Sometimes in my work I feel really well informed and sometimes I feel totally naïve. Maybe this is a familiar feeling to all, but this week I felt it acutely. Let me explain why…
At the 62nd Commission for the Status of Women (CSW62) IDS participated in a high profile New York summit meeting to discuss the challenges and opportunities in achieving gender equality and the empowerment of rural women and girls.
A panel of researchers and NGOs, argued that adequate policies, programmes, and investments in women’s health and education not only lift women’s living standards but also pave a way towards gender equality.
At this event IDS, as part of The Impact Initiative programme, launched an accompanying policy brief with the aim of contributing to the knowledge and evidence needed to address gender disparities and improve the life choices of women and girls.
The briefing draws on a collection of ESRC-DFID-funded research identifying critical elements that are important to address if women’s and girls’ lives are to change for the better.
I am proud to have been part of the project team behind the paper and the panel discussion. It reminds us that we need to change the structures and policies that continue to hold women back.
Boom – big statements. Evidence in action. Great work.
Later this same week I emailed a partner organisation in India asking if they would like to co-lead a proposal for USAID funding to further an idea we have around women’s access to digital services. My esteemed contact, who works to deliver online platforms committed to reaching young people and subverting sexual and gender stereotypes, replied, “we can’t as we will have to sign an ‘anti-choice’ / anti-abortion policy (Trump’s Gag Rule)”
“What are you talking about?” I said. I didn’t want to appear stupid so I quickly googled, Trump’s Gag Rule.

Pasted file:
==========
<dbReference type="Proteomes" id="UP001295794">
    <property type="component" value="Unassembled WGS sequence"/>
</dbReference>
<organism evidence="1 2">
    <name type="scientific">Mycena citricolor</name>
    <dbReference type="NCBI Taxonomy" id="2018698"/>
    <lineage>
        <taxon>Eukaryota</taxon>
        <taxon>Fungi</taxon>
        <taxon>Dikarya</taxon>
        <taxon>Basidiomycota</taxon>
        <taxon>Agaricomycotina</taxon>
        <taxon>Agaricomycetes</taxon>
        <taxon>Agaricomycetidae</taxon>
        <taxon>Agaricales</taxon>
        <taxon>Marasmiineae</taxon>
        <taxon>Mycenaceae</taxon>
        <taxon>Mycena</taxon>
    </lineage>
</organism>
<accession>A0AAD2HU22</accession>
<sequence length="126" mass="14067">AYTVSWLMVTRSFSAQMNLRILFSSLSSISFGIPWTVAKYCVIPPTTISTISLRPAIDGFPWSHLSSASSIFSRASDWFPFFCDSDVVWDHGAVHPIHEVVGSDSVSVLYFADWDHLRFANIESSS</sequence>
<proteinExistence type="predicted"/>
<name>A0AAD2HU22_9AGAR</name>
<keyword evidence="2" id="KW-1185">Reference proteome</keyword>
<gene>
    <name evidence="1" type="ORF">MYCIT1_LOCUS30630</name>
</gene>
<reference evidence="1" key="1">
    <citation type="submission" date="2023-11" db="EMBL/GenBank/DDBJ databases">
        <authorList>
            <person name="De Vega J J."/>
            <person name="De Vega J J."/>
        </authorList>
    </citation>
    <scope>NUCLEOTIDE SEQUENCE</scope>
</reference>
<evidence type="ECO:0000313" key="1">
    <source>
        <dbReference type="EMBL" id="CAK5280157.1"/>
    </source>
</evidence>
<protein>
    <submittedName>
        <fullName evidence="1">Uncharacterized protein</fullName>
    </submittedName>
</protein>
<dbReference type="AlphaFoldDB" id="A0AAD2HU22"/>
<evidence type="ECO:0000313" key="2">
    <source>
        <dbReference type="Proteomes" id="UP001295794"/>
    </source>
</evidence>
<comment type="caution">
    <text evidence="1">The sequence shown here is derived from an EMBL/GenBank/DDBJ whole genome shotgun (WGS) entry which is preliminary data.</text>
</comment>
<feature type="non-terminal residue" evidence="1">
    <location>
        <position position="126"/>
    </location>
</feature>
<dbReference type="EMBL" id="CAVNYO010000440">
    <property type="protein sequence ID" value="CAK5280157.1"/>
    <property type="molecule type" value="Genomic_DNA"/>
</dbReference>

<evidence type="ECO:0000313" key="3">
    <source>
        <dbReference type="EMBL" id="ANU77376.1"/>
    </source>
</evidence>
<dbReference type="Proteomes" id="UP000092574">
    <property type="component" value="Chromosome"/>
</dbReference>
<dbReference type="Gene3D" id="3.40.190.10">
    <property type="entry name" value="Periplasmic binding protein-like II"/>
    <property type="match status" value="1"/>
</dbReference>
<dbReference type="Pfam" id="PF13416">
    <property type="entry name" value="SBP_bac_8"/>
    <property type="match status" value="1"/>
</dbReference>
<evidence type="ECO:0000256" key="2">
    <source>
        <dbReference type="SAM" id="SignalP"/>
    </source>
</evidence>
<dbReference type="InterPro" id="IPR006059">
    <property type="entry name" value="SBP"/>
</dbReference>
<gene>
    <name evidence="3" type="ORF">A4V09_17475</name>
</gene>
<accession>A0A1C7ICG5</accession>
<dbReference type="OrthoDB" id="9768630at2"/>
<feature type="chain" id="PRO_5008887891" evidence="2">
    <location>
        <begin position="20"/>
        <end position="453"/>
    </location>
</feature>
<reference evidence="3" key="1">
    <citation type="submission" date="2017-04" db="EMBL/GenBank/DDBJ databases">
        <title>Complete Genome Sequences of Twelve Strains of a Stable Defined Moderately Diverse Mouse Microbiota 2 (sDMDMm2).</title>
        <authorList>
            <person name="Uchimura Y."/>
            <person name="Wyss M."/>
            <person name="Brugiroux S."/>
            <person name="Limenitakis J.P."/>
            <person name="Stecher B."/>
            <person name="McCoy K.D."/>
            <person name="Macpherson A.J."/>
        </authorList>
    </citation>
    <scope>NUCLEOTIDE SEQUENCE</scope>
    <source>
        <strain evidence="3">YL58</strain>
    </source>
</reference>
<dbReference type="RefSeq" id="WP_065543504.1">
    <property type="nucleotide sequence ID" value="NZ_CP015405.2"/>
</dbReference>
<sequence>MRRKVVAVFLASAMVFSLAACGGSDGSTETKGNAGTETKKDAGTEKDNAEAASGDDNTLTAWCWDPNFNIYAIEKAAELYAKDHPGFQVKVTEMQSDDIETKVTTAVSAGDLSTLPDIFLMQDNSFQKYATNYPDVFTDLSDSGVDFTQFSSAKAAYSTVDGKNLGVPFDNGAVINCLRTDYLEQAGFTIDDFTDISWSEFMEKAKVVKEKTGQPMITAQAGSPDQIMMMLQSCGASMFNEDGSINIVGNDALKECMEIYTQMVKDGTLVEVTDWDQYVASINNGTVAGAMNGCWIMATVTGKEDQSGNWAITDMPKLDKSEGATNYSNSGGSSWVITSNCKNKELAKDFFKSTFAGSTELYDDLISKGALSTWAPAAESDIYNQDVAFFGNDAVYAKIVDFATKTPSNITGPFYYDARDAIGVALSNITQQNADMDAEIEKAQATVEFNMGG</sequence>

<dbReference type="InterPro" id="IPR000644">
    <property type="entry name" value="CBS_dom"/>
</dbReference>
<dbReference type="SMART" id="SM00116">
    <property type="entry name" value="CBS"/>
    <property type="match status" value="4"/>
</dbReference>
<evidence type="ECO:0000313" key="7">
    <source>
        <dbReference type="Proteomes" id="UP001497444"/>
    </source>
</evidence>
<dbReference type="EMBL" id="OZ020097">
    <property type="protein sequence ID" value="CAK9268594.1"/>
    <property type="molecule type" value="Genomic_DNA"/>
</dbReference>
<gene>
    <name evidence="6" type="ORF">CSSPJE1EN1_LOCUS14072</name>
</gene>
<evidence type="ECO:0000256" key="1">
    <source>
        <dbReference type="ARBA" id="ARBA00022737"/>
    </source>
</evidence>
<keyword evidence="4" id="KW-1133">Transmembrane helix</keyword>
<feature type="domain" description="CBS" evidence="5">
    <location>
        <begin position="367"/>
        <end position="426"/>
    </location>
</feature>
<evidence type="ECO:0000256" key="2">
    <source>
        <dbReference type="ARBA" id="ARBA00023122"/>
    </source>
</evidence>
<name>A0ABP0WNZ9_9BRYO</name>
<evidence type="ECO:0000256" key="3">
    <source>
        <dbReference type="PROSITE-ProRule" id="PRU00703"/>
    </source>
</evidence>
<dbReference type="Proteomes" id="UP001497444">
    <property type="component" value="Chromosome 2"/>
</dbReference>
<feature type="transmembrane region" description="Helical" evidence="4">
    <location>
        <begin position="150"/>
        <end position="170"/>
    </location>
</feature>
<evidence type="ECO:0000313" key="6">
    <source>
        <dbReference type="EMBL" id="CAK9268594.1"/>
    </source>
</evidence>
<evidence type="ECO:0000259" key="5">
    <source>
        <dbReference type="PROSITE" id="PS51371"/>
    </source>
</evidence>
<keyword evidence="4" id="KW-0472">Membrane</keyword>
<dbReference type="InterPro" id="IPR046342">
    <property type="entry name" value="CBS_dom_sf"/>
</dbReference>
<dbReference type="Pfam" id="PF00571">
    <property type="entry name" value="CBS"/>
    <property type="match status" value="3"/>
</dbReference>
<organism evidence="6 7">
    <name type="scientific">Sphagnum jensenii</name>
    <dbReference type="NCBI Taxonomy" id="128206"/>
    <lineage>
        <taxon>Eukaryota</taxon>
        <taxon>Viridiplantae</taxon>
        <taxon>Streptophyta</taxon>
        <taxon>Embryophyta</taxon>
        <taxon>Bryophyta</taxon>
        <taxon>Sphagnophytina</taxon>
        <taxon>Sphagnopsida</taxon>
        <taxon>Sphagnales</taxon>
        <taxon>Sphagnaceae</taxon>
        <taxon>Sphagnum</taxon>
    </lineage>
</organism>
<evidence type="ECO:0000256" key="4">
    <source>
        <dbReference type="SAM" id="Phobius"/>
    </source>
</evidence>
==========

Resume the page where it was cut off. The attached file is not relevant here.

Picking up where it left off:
The global gag rule withholds USAid funding from any overseas family planning organisation that offers or provides information about abortions. In reality this also extends into other sexual health and contraception services.
I remembered Donald Trump’s reinstated rule and, like many, had felt shock at the time. But until now I hadn’t really considered this in action in the context of research and development.
This is when I felt truly naïve. Here I am – a white, educated, middle-class woman in a UK research organisation. I had been writing about women’s life choices as though it was an academic subject. Sharing excellent, neatly packaged evidence to willing hearts and minds. Meanwhile, the Trump administration has not only not recognised the importance of women’s life choices but it has actively been preventing them.
Heavy sigh – one step forward and two huge leaps back.
Logically, I know that change isn’t easy. We move mountains sometimes by shifting small stones.
To increase awareness and understanding of global development research and improve the use of knowledge in effective decision-making, we often have to employ lots of tools and communications techniques. In the Knowledge, Impact and Policy team at IDS we do this in a range of ways that includes developing innovative research communications products and bringing people together to share knowledge and build networks.
In an attempt to combat the resources ban, several countries have already come together to help plug the funding gap. My colleague in India also shared details of the SheDecides movement with me that really helped further my understanding of the issue and it also gave me hope. It reinforced my belief that working to share credible and available evidence with the “right” people is not enough. We need to listen and learn from each other to better understand the contexts in which we are working and join forces if we are to help change dire, real life, situations.
Join the conversation on twitter and put forward your suggestions for policies that can improve women’s life choices. #Policies4 Improving Life Choices for Women.
Kelly Shephard is Head of the Knowledge, Impact and Policy team at IDS.
Image: Bangladesh Aylapata Kata, Borguna. ‘Tripti Rani (20), who is seven months pregnant, has her blood pressure checked at the union health and family planning centre where the treatment is free.’ Credit: G.M.B. Akash / Panos